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Nel Ivancich

Nel Ivancich was born in Salt Lake City in 1941. She is a painter of color field abstractions. She lives in southern California.

Don Olsen, a foremost nonpresentational Utah painter, was her instructor at Jordan High School. She studied at Chouinard Institute of Art in Los Angeles from 1959 until 1960. She earned her BFA in 1985, and her MFA in 1987 from the University of Utah.

Examples of work include Placido (1986), East of the Sun (2004), and Gambol (2004).

Biography adapted from information supplied by the artist.

Nel Ivancich was born June 11, 1941 in Salt Lake City, Utah. She received her Bachelor (Cum Laude) and Master of Fine Arts degrees from the University of Utah. Ms. Ivancich served as an associate instructor for the University of Utah Department of Art and Department of Continuing Education from 1988 to 1995, teaching classes in Basic Design, Basic Drawing, and in Color Theory. She also served as an instructor of Basic Design at the Salt Lake School of Interior Design from 1985 to 1987. Since 2003, Nel has been one of ten founding members of Connecting-Art, a fledgling international art group and was a member of the Visual Arts Advisory Panel of the Utah Arts Council from 1989 to 1991.

Honors and Exhibitions Include

  • Utah Arts Council, Invited USA Artist at the 2003 Florence Biennale, Florence, Italy.
  • Purchase and/or Travel Awards: S.L.C. Art Center; Utah Museum of Fine Arts.
  • Recent exhibition at the Phillips Gallery (two person).
  • Don O'Melveny Gallery, W. Hollywood (three person).
  • The 2003 Florence Biennale, Florence, Italy.

Private and corporate collections of Nel Ivancich's works are found in Utah, California, Arizona, Texas, New York, Kentucky, and Washington D.C. Her pieces are in the permanent collections of several Utah museums and art institutions such as The Utah Museum of Fine Art.

Artist's Statement 
I was raised in a family which placed artistic expression above most other pursuits. My older sister, “K.C“ Deneris, now deceased, inspired me from childhood onward by her example as a motivated and gifted portrait artist. Following in her shoes, I took art classes from Don Olsen at Jordan High School in Sandy, Utah, and appreciated his enthusiasm for art and his ability to encourage confidence in his students. An aunt, Lucille Patrick Notti, was another influential person in my life. She was a working mother with three sons, yet she always managed to paint. Although she was modest about her achievements, her hallmark was her easy facility for creating impressive paintings in all media, plus her stylistic diversity in wardrobe and overall appearance. During my teen years I enjoyed visiting her apartment on Main Street in downtown Salt Lake City. The smell of oil paint permeated the rooms, and her paintings were on easels or leaning against walls throughout her modest space. Sometimes she'd offer me a glass of wine while we talked about her work and other interests. During her earlier years, she lived for brief intervals in San Francisco where she found inspiration and instruction for her creations in paint or cloth. I appreciated a quality of poetry in her paintings and her willingness, even in the '50's, to explore new artistic styles including abstract expressionism. Though now deceased she was, and remains, a role model.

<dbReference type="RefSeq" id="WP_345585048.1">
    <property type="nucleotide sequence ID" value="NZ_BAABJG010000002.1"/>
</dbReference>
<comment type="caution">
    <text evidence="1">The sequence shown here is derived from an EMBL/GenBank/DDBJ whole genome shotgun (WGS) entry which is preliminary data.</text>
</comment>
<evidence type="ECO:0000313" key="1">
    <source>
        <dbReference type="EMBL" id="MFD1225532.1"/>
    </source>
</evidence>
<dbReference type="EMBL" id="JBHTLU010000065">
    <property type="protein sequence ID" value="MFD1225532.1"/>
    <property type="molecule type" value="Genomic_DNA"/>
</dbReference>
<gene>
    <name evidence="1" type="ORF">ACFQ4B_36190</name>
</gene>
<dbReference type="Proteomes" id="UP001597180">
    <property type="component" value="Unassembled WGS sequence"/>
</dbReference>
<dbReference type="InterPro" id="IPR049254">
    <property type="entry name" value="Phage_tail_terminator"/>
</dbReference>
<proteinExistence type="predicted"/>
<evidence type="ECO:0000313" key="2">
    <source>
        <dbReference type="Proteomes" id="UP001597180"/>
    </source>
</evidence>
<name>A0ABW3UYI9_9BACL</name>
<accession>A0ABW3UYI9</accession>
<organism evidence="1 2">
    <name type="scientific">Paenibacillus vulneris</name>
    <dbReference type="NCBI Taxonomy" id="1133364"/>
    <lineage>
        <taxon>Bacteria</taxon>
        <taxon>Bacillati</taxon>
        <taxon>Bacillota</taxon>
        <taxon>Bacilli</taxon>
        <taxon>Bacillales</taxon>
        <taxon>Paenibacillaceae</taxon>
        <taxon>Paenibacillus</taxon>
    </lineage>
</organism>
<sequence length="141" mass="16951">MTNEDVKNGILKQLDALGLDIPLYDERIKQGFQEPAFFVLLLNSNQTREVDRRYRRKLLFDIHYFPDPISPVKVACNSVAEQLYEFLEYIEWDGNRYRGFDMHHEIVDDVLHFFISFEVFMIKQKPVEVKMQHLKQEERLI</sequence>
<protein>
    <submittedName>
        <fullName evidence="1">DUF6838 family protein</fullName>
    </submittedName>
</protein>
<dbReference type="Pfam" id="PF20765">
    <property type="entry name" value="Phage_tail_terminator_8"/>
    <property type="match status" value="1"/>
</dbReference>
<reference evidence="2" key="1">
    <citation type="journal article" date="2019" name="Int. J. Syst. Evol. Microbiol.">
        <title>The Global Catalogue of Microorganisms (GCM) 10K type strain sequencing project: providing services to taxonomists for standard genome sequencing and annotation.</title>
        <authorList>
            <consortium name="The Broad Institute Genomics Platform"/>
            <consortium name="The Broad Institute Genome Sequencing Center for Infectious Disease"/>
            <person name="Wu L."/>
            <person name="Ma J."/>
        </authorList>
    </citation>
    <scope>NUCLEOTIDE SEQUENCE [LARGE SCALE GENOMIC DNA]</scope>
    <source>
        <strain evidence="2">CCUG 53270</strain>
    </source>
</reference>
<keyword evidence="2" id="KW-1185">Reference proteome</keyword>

After graduating from high school in 1959, I moved to Los Angeles and took art classes at Chouinard Art Institute. To support myself, I worked as an interior decorator for a design firm on Rodeo Drive in Beverly Hills. My work enlarged my education in that I purchased art for our firm's commercial installations and, also, coordinated interior colors. After marrying and raising a son, Eric, and daughter, Sloane, in San Pedro and Rancho Palos Verdes, California, and attending Harbor College there, our family moved to Salt Lake City and I acquired my Bachelor and Master of Fine Art degrees from the University of Utah. Professors Tony Smith, Sam Wilson, Bob Kleinschmidt and Doug Snow provided a quality mix of instruction, humor and example during a particularly energetic time in the Art Department, when Dr. Robert “Bob“ Olpin presided as Dean. Friends, like Cathy Pardike, Lee Deffebach, Susan Slade and Carolyn Coalson, shared my enthusiasm for abstract art and artists and, even though three of us have since left Utah, we maintain contact and friendship. After working as an Associate Instructor in the University of Utah Art Department for eight years, my husband and I returned to southern California and I settled in Pinyon Crest, a remote mountain community above Palm Desert. I find inspiration for my art in this high desert sanctuary surrounded by pinion trees, cacti, sage and magnificent mounds of granite boulders. Sometimes when I'm painting outdoors, I can hear and feel the movement as the ravens fly overhead. It doesn't get much better than that.

For more information on the artist contact:

Biography courtesy the artist.


Dunbier, Lonnie Pierson, ed. The Artists Bluebook : 29,000 North American Artists. Scottsdale, AZ: 2003.

Ivancich, Nel. "A Ritual in Time" Thesis/dissertation, 1988.

Olpin, Robert S., William C. Seifrit, and Vern G. Swanson. Artists of Utah. Salt Lake City: Gibbs Smith Publisher, 1999.

 Last Modified 6/20/18